On August 15th of this year, I was fortunate to attend a wonderful event at my area Biotech Happy Hour titled “Building a Sphere of Influence and Leveraging LinkedIn”. The presenters of this event were Jacqui Sakowski and Cay Villars. A full description of the program is provided on BioForwards’s Events website.
During this two hour presentation, our room of perhaps 40 attendees was instructed in the ways that we should network while at social events like the Biotech Happy Hour. To begin with, we should strive to make meaningful interactions with at least 2-3 individuals in order to build our sphere of influence. Following these interactions, we should follow-up with an email or some other “reach out” method. Likewise, we should make ourselves a “go to” expert in some niche, thus giving ourselves a ready identity for others to remember and utilize.
The most profound idea I took away from this session was, in the words of Arnold Bennett, “You will make more friends in a week by getting yourself interested in other people than you can in a year by trying to get other people interested in you.” This idea was expanded upon by Jacqui and Cay in great detail as they discussed how professional networking is not just about what you get out of the interaction, but also what value you bring to others. In other words, by helping others you help yourself. Or, as I like to quote from a Chinese proverb: “A generous spirit brings good luck.”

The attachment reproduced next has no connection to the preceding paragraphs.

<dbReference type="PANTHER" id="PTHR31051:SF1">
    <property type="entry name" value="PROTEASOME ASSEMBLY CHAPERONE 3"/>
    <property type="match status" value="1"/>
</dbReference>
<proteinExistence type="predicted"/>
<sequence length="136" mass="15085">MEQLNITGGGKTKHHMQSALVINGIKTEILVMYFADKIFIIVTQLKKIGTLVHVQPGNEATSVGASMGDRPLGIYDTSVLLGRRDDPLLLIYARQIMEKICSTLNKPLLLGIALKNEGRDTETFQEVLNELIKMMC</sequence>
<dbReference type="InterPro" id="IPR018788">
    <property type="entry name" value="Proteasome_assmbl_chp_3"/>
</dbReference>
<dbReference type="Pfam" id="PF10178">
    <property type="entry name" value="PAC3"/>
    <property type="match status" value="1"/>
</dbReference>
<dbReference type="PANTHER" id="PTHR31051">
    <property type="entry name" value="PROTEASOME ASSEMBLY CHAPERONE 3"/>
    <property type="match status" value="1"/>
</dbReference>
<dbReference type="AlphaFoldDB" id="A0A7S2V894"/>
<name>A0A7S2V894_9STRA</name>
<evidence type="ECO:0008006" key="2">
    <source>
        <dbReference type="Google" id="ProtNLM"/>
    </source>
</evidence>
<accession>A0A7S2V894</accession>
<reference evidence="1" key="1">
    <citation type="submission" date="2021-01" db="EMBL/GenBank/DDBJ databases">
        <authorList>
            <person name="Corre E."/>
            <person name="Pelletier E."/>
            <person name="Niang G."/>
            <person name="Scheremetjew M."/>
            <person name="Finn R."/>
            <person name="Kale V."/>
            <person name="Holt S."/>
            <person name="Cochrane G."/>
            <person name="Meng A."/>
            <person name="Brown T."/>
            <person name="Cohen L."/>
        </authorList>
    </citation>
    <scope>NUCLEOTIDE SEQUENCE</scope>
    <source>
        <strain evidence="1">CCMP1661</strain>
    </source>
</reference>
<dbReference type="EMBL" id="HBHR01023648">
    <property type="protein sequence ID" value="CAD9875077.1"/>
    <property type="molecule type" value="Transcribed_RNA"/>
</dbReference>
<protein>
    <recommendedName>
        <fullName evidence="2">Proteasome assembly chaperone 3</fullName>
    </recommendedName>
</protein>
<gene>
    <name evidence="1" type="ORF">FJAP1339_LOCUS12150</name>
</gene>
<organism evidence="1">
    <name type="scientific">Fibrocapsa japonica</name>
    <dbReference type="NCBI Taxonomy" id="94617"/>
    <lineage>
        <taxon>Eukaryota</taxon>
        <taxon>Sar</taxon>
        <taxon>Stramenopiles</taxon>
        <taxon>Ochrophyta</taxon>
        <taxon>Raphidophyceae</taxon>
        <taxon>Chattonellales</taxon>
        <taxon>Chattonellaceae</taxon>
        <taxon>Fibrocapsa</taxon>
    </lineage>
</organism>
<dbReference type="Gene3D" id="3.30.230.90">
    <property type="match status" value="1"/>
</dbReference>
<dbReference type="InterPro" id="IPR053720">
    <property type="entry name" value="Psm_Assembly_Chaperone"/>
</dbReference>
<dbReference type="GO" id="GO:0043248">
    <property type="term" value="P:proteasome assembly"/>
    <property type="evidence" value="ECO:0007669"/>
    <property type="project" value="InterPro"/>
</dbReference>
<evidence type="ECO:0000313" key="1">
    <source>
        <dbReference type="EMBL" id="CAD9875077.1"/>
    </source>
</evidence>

We were also provided with some great tools for using LinkedIn to showcase our talents. For example, not everyone considers asking for recommendations through LinkedIn; however, recommendations are a very powerful method through which your experience and expertise can be noted and applauded. Also, a LinkedIn recommendation gives you credibility- somebody out there really does think you are good at something! Likewise, although it seems simple enough, too many LinkedIn members never post a photo of themselves. However, one of the first ways that we interact with others is by looking them in the face. Thus, not posting your photo leaves your viewers with an incomplete and easily forgettable impression of who you really are. In some cases, your viewers might wrongly assume that you are trying to hide something.
The presentation by Jacqui and Cay inspired me to work harder at future networking events and strive to provide value to my fellow attendees. I also took the initiative to start privately mentoring aspiring freelance writers. Updating my LinkedIn account was the next task on my list. I am happy to say that, not even a month after my networking “boot camp” class, I have greatly improved my sphere of influence. I would like to thank both Jacqui and Cay for taking the time to help me and many other Biotech Happy Hour attendees become better professionals.